My name is Brooke Bandoni, and I am an 18-year-old high school student that will be graduating from Tampa Preparatory School at the end of May, and attending the University of Central Florida in the Fall. For the past three weeks, I’ve gotten the opportunity to intern at Company Man Studios in Downtown Tampa. I knew I wanted to go into the field of graphic design, editing, and video production in an advertising context, but I wasn’t sure exactly what aspect I liked the most. I am a business minded person and very interested in advertising and marketing, but I also really enjoy the creative aspect of graphic design and photography. Company Man Studios is the best of both worlds.
I have my own internet business, a YouTube channel, that I work on in my spare time. Brands will contact me to feature products or services on my channel. When I met Rob and Jon at the beginning of my internship, they were excited to discuss my channel. At the time, a company called WoolFresh had sent me a pair of socks they wanted me to review on my channel. Rob and Jon decided to give me some tools and insight into making sponsored product videos for my channel, and help me create a very nice video for WoolFresh.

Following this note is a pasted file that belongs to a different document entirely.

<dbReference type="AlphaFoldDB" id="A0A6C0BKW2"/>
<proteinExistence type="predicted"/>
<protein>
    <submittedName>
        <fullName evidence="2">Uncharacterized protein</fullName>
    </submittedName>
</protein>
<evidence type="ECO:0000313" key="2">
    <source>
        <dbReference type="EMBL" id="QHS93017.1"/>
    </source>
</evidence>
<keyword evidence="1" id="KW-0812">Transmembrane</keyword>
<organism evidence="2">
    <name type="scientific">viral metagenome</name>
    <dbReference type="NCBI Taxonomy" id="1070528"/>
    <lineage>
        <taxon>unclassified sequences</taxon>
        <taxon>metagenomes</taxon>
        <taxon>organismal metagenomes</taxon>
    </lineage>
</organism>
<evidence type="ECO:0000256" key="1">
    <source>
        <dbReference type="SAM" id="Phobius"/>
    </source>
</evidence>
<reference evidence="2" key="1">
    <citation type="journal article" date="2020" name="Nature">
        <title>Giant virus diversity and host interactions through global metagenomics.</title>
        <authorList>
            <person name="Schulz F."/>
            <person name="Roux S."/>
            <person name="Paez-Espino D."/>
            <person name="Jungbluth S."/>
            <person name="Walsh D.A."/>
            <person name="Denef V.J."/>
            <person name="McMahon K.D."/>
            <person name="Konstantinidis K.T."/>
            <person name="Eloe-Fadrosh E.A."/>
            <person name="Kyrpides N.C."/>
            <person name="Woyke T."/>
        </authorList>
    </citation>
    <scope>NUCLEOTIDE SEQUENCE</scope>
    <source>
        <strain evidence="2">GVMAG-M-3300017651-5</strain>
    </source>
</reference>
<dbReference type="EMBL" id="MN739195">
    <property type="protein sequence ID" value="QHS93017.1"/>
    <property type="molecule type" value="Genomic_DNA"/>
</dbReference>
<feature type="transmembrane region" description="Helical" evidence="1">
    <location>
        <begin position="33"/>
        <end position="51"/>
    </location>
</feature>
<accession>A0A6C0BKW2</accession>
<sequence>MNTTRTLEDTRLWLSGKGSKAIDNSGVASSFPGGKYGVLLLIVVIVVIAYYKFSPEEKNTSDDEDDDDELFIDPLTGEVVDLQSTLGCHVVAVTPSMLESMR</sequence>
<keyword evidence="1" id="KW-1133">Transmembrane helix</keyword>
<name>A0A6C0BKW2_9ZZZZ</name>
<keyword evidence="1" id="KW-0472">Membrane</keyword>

Behind the scenes
On my first week, Jon, a producer at CMS, explained the process in which Company Man does video shoots for the companies they work with. He showed me a storyboard for a shoot I would participate in, and talked to me about shooting schedules, the roles of people on set, and how they feature products in an alluring way. That Thursday, I participated in a 10-hour video shoot for Alessi. By watching the entire process, I learned a lot about video production, food styling, and photography. It was an amazing experience to help with the setup, shooting, and tear down. The clients were at the shoot with us and giving input to the shots to make sure they’re pleased with them.
When it comes to sponsored products on YouTube, the client is rarely involved with the shooting process. Most of the time, companies understand that online content creators have certain style and audience, and most companies allow the creator to have a lot of creative freedom with their work. Being able to see how Company Man Studios did their video shoot gave me great insight into the professional world of video production.
After the shoot, I sat down at my desk and created a storyboard and shooting schedule for my WoolFresh sock video. I planned on filming myself doing different activities throughout the week and documented how the socks benefited my day. Each morning, someone at CMS checked in on my progress on my video and helped me along if I was stuck on any aspect of my filming, editing, and tweaking.